By Margo Levy, For the Daily
Published June 11, 2014
Ann Arbor now has one less Kroger, but the number of grocery stores in the area should hold constant.
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The chain grocery store, which previously had three locations in Ann Arbor, closed its South Industrial location Saturday after operating in the area since the 1980s due to contract disputes over the lease. The Plymouth Road and South Maple Road locations will remain open.
However, the lease for the South Industrial property will be taken over by another grocery store: independently owned Lucky’s Market, which currently plans to open in January 2015 after completing renovations on the space.
Lucky's Market founder Bo Sharon, who founded the company in Boulder, Colo., said he started the chain in 2003 with a commitment to fresh food and an emphasis on community. Today, the company has expanded its stores to Ohio, Missouri, Montana and Kentucky.
“We sell natural food at what we call conventional prices, so it’s open to everybody,” Sharon said.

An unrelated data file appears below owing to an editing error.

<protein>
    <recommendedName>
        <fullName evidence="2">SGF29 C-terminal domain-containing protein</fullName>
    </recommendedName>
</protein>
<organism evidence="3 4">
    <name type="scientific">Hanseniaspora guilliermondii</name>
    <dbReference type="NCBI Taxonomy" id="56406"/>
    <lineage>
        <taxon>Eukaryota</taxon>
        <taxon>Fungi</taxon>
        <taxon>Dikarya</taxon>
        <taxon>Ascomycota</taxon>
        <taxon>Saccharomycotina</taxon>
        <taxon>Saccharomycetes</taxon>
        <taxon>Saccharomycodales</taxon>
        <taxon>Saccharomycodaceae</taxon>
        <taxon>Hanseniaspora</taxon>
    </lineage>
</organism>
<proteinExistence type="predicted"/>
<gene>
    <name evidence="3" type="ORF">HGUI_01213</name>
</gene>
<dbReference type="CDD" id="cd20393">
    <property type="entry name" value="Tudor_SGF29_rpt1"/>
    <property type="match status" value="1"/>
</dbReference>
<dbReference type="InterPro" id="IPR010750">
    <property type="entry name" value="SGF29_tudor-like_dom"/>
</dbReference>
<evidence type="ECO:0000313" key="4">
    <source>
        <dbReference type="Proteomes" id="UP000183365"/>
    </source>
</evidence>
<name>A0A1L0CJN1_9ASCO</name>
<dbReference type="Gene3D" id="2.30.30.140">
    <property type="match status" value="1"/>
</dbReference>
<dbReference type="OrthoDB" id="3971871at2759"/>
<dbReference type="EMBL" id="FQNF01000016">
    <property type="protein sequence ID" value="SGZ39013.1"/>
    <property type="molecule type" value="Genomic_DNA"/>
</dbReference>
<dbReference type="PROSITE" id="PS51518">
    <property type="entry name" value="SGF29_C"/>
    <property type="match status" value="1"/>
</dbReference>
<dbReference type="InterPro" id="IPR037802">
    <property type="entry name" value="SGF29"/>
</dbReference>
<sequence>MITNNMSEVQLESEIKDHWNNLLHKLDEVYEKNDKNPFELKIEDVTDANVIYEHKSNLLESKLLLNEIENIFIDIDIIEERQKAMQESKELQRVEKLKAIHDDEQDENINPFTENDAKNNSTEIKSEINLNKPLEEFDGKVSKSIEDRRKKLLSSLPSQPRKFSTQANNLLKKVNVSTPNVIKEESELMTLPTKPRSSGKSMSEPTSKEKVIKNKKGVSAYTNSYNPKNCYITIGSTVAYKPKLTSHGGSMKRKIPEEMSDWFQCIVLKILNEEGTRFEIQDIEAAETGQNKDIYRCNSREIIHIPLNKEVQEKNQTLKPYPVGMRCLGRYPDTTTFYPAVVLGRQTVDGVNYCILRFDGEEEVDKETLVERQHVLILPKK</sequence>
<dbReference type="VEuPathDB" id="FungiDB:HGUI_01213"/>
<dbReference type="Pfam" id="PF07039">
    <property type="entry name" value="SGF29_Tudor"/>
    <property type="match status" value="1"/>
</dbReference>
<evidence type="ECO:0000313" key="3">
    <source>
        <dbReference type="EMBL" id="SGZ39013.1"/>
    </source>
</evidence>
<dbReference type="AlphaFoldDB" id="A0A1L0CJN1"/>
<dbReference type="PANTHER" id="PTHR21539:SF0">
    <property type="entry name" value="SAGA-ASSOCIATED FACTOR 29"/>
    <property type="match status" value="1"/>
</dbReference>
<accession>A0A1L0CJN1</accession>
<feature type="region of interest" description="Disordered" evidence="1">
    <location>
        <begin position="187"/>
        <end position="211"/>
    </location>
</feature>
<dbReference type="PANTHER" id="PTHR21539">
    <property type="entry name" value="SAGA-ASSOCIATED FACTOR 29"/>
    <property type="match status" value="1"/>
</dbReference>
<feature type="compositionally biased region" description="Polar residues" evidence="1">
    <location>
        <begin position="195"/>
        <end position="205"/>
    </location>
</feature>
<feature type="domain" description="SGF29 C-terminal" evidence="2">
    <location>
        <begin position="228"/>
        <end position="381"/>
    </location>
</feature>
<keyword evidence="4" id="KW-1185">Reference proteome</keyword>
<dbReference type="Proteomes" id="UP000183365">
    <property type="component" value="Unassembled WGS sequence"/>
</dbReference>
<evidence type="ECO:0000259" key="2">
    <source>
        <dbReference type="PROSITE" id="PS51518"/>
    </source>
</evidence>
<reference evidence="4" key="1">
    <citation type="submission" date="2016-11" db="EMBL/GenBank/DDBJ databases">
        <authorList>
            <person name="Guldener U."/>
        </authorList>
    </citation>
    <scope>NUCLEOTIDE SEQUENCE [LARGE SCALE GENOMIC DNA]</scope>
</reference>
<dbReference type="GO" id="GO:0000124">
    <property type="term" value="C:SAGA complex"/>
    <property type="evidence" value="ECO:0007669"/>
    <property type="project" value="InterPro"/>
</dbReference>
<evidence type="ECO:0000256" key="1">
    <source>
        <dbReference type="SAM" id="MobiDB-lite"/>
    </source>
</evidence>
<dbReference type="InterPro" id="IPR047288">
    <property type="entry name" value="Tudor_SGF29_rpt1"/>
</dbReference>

The store will feature local produce and groceries and Sharon said store managers typically have a large degree of autonomy in deciding what they sell and are encouraged to get to know the community and the farmers in the area.
“Each store has the ability to put a product on a shelf,” he said. “We encourage our grocery managers to go to Farmer’s Markets and talk to people and find products.”
He added that, beyond the products they sell, the company also emphasizes community by donating to local organizations or individuals, with each employee having a say in the who receives the funding.
“We create a fund for each store to support their team members, to support the community, their customers and their vendors or anyone else that's in need,” Sharon said.
The company already has some familiarity with several food items within Ann Arbor's food markets — Lucky’s Market currently sells Zingerman's products at many of their stores around the U.S. — and Sharon said overall, the company is looking forward to joining the business community here.
“Ann Arbor just feels like home," he said. "We're just excited to open up."